This class analyzes the Moorish influence in Hispanic societies and cultures and studies the role Arab language, literature, and arts, together with other cultures, have had in the development of the Hispanic identity. The contents of this course are divided into four sections: the Moors and the Hispanic world through history; the Arabic language as a key element for the development of the Spanish language; medicine, philosophy and sciences; and Moorish architecture in Spain.
Intermediate through advanced language levels. Students will understand oral and written texts on economic and professional issues, learning to write basic business correspondence.
The class will also learn to communicate in situations of a professional nature.
This class focuses on the history of Spain in the 19th and 20th centuries. Topics include the Spanish Civil War, Franco, the transition to democracy, and the present political situation. It is helpful to have a general idea of concepts such as fascism, republics, monarchies, and modern world events.
This class explores the role women have played throughout Spanish history. Students study the history of Spain from the beginning of the 20th century, taking a look at the Second Republic, the Civil War, Franco’s regime, the Transition, and finally, the current situation. The history of women in Spain is analyzed through the study of the most important figures of literature (Emilia Pardo Bazán, Carmen Martín Gaite), politics (Clara Campoamor, Dolores Ibarruri), philosophy (María Zambrano, Calia Amorós) and the arts (María Blanchard, María Casares).
In this course students practice basic useful Spanish sentences, as well as the sounds or sequences of sounds which are especially difficult for foreign speakers. The goal is to improve pronunciation.
This course introduces students to the fundamentals of Spanish grammar. Particular attention is given to difficult parts of speech that challenge foreign students.
Recommended US semester credits: 6
These courses offer a systematic review of all verb tenses and moods and help students to further develop and improve their writing skills. Vocabulary acquisition is a key component in both advanced and superior levels. Courses are taught at the appropriate level (advanced or superior), and are similar in structure.
This course gives a general view of the most important grammar points in Spanish, reviewing the basic verb tenses and adding the subjunctive and conditional forms. Vocabulary expansion is stressed as an important aid to fluency.
The basic objective of this course is to provide students an approach to Spanish and Latin American literature, both its history and the most outstanding authors. In order to familiarize them with the texts, the study of these should be the priority activity of the subject. The selection of authors and works will at all times attempt to convey to students the reality of the vast literary output we are talking about, as well as its diversity. In the classroom we will do essentially communicative work in which both teacher and students will present their impressions and discussions will be created. Moreover, in the development of this subject, the texts will be accompanied by more extensive information about the context in which these productions arise and, in general, the economic, political, and social situations at the time.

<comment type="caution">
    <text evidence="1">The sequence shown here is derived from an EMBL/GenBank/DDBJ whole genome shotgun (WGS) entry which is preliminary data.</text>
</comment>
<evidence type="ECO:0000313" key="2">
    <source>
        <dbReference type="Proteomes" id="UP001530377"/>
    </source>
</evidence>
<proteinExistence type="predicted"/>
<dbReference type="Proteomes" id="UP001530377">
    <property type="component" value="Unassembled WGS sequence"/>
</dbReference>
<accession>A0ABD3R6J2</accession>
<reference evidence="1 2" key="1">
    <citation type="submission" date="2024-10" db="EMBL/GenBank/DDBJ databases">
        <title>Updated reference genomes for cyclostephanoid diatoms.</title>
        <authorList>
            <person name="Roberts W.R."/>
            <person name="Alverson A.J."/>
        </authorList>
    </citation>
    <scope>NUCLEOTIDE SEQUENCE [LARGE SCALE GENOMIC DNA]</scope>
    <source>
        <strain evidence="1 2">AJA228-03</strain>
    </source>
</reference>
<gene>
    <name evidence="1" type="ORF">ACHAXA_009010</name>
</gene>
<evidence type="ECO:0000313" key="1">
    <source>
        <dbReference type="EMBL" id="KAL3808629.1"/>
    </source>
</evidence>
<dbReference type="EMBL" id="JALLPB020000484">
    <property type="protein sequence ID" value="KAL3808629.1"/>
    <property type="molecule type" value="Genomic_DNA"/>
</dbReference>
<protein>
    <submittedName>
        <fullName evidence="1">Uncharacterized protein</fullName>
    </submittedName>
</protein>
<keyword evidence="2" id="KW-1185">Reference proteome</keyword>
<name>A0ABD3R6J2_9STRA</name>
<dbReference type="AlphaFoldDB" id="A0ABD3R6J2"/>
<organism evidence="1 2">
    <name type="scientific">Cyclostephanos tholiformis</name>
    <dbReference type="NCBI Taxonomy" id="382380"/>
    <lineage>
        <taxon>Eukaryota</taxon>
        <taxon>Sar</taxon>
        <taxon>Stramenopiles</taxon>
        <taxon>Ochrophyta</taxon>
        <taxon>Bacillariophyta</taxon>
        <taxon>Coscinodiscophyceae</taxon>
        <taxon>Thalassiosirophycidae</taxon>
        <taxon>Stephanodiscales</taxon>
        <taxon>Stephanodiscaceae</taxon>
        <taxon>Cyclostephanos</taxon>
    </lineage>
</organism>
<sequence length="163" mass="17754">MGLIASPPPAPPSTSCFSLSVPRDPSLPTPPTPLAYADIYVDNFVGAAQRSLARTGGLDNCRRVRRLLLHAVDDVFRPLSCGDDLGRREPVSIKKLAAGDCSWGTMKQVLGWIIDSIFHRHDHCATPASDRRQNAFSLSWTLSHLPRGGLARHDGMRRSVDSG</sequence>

Recommended US semester credits: 3
Contact Hours: 45
API students in Salamanca can choose from two different housing options – students may choose to live with a host family or a residencia. Internet access is included in both options. Participants who will be under age 18 for any portion of their session abroad are required to live in supervised housing with a host family and must adhere to a curfew set by API while still a minor.
Students who choose to live with families generally share a double room with a fellow API student and are provided with three meals per day and laundry service. Families provide an amazing opportunity to experience Spanish culture firsthand. Host families serve as a unique introduction into Spanish culture and may be made up of a married couple with children, a divorced or widowed woman with children still at home, or a family with some members living at home and others living outside the home. Students can opt for a single room for an additional fee.
Students in Salamanca may also choose to live in a residencia. Residencias are usually small, family-run student residences that house international students and occasionally Spanish students. Traditionally 1-2 students share a bedroom, and a bathroom is shared by multiple students. All students have access to living, TV, and common areas. Residencias are generally co-ed and accommodate 2-30 students. Students are provided with three meals per day. Meals are not provided during school breaks and holidays.